Rabies can be controlled and human deaths reduced through the mass vaccination of domestic dogs, as recorded in some parts of the world. However, in sub-Saharan Africa rabies infection is on the increase, largely due to the population dynamics that favour disease transmission. The demographics of the dog population in this study area are unknown. This study describes the demography of owned dogs in a rural sub-Saharan African setting. The study took place in Hluvukani, in the Mnisi area of Bushbuckridge Local Municipality, Mpumalanga Province in South Africa. A full census of the dog population in the study area was conducted at two time points. The first census took place from July through October 2011, followed by a second census from May through October 2013. The first census was accompanied by a house-to-house rabies vaccination campaign.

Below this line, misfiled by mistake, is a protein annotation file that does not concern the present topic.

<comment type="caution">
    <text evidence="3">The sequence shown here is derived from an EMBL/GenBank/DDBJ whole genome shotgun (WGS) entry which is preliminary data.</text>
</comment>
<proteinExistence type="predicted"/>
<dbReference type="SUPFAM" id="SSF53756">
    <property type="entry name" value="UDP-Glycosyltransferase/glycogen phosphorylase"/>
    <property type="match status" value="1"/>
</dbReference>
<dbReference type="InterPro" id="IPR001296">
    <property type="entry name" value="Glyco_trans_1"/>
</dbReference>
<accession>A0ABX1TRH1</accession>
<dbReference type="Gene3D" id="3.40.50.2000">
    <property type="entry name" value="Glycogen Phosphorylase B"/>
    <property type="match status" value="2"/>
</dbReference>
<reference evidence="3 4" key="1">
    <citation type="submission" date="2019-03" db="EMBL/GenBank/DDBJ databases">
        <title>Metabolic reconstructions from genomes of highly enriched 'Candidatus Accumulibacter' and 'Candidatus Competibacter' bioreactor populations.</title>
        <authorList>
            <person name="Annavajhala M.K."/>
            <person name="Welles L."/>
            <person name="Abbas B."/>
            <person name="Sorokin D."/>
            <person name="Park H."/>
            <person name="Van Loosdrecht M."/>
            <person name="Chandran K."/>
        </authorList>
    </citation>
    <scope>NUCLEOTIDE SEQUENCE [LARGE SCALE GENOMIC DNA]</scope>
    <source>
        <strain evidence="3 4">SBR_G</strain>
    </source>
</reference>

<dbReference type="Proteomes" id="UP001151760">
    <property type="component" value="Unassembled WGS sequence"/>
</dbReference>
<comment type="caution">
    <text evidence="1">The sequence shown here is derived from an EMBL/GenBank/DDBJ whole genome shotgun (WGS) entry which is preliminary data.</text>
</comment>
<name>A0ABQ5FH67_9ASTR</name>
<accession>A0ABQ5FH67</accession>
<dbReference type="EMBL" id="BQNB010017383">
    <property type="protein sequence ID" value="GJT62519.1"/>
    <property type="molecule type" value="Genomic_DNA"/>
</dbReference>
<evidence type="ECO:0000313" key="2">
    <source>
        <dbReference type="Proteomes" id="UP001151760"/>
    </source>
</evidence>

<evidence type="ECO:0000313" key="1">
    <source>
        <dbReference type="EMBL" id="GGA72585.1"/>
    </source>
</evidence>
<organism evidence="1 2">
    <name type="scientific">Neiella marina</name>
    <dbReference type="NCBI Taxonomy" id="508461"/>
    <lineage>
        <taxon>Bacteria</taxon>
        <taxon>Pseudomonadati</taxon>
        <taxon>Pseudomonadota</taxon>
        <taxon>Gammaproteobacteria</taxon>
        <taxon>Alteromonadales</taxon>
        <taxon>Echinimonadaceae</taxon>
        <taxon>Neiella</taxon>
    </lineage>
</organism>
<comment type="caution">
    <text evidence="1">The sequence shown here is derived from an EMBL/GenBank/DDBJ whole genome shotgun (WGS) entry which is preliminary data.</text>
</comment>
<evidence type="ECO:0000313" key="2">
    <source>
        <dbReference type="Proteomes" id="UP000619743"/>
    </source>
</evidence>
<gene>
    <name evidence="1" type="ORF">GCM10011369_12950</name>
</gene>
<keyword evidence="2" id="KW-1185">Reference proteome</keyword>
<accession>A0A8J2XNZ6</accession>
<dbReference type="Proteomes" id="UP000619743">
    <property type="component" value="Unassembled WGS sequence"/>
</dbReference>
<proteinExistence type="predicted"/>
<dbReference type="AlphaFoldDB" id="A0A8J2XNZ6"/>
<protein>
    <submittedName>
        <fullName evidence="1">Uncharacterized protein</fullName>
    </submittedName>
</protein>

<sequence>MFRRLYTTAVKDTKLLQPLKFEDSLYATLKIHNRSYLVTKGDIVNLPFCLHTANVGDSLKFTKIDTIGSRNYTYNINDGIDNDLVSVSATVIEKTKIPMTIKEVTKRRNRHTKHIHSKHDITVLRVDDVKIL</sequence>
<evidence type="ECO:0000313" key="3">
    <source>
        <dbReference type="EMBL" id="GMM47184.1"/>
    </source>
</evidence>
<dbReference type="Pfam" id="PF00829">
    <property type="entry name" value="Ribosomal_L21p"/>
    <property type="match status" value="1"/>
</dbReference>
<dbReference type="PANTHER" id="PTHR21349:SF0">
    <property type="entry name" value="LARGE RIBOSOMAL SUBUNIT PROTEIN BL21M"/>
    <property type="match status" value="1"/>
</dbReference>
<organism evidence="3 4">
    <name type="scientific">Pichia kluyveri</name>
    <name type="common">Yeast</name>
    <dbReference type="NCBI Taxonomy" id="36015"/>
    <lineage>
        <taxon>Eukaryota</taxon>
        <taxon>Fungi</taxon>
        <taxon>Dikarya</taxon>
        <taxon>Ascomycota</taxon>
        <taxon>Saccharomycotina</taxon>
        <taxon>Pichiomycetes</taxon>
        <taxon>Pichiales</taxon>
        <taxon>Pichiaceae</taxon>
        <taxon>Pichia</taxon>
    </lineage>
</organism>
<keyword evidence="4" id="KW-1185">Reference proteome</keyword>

The demographic surveillance area covered 10.4 km2 and comprised around 2,000 households, with a mean household size of 4.9, a density of 913 people/km2 and a human:dog ratio of 14:1. Results in the first and second census respectively indicated a dog density of 77 dogs/km2 and 84 dogs/km2, and a sex ratio of 1.32 and 1.47 males per female. Household indicators in the first and second censuses respectively showed the number of households as 1,907 and 1,939; and the number of dogs as 799 and 870. The mean number of dogs per household (standard deviation) was 0.41 (1.08) and 0.44 (1.16) and the number of dog-owning households was 393 (20.6%) and 416 (21.5%). The mean number of dogs per dog owning household (standard deviation) was 2.03 (1.56) and 2.09 (1.71). Vaccination coverage against rabies achieved by the campaign during the first census was 68.2% (545/799). Vaccination coverage at the time of the second census was 59% (513/870).
Mini-dissertation (MSc)--University of Pretoria, 2015.